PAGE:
executor >  local (2)
[69/c8ea4a] process > splitLetters   [100%] 1 of 1, cached: 1 ✔
[d0/e94f07] process > convertToUpper [100%] 2 of 2 ✔

You will see that the execution of the process splitLetters is actually skipped (the process ID is the same), and its results are retrieved from the cache. The second process is executed as expected, printing the reversed strings.


The pipeline results are cached by default in the directory $PWD/work. Depending on your script, this folder can take up a lot of disk space. It’s a good idea to clean this folder periodically, as long as you know you won’t need to resume any pipeline runs.

Pipeline parameters

Pipeline parameters are simply declared by prepending to a variable name the prefix params, separated by dot character. Their value can be specified on the command line by prefixing the parameter name with a double dash character, i.e. --paramName

For the sake of this tutorial, you can try to execute the previous example specifying a different input string parameter, as shown below:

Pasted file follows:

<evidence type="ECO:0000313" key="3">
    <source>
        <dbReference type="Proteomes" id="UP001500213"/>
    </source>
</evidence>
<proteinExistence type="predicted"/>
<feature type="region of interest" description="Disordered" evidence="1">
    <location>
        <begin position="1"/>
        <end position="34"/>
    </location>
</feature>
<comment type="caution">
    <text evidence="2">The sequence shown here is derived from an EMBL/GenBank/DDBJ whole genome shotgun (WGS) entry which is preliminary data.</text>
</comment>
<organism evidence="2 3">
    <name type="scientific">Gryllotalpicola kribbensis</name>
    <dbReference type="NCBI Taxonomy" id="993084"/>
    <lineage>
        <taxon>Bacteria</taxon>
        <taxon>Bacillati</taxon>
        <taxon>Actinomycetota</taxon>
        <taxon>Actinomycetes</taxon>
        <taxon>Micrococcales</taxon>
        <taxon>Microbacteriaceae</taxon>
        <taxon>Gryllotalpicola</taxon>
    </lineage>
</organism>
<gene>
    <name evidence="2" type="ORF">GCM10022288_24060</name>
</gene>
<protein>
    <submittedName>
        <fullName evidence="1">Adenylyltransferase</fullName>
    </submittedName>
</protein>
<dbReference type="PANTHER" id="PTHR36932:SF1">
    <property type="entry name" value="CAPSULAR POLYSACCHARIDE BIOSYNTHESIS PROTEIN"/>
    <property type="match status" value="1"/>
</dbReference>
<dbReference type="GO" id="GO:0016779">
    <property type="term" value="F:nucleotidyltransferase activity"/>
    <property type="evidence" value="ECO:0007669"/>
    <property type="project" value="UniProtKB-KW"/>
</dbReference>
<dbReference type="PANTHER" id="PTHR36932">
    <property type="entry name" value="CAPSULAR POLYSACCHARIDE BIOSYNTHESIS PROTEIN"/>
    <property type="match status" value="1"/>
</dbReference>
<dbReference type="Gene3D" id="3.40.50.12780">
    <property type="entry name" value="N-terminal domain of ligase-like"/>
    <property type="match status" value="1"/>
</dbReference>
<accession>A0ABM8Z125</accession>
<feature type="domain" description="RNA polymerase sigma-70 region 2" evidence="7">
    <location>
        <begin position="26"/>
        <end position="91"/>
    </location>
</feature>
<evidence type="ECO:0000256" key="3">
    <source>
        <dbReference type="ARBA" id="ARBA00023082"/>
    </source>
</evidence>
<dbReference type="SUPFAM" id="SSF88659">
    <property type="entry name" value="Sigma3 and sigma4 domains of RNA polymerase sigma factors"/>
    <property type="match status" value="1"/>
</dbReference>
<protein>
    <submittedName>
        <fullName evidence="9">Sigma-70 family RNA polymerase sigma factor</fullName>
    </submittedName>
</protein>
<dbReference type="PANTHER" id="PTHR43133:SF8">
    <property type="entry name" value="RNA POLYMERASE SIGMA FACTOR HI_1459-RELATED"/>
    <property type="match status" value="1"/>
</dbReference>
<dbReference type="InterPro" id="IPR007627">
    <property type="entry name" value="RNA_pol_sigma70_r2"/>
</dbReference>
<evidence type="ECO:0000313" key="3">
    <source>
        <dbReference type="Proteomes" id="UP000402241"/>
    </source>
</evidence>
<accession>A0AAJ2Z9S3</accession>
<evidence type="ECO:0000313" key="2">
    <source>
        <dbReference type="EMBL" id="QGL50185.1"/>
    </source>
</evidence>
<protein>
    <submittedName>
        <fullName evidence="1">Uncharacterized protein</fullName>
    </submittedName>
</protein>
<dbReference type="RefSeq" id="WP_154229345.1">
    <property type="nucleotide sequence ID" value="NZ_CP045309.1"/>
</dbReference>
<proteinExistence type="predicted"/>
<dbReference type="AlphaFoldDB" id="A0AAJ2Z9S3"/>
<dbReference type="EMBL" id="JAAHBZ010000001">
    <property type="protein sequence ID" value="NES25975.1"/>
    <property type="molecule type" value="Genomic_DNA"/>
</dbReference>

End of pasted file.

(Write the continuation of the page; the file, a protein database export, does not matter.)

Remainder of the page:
nextflow run --str 'Bonjour le monde'

The string specified on the command line will override the default value of the parameter. The output will look like this:

N E X T F L O W  ~  version 19.04.0
executor >  local (4)
[8b/16e7d7] process > splitLetters   [100%] 1 of 1 ✔
[eb/729772] process > convertToUpper [100%] 3 of 3 ✔
m el r


As of version 20.11.0-edge, any . (dot) character in a parameter name is interpreted as the delimiter of a nested scope. For example, Hello will be interpreted as If you want to have a parameter name that contains a . (dot) character, escape it using the back-slash character, e.g. --foo\.bar Hello.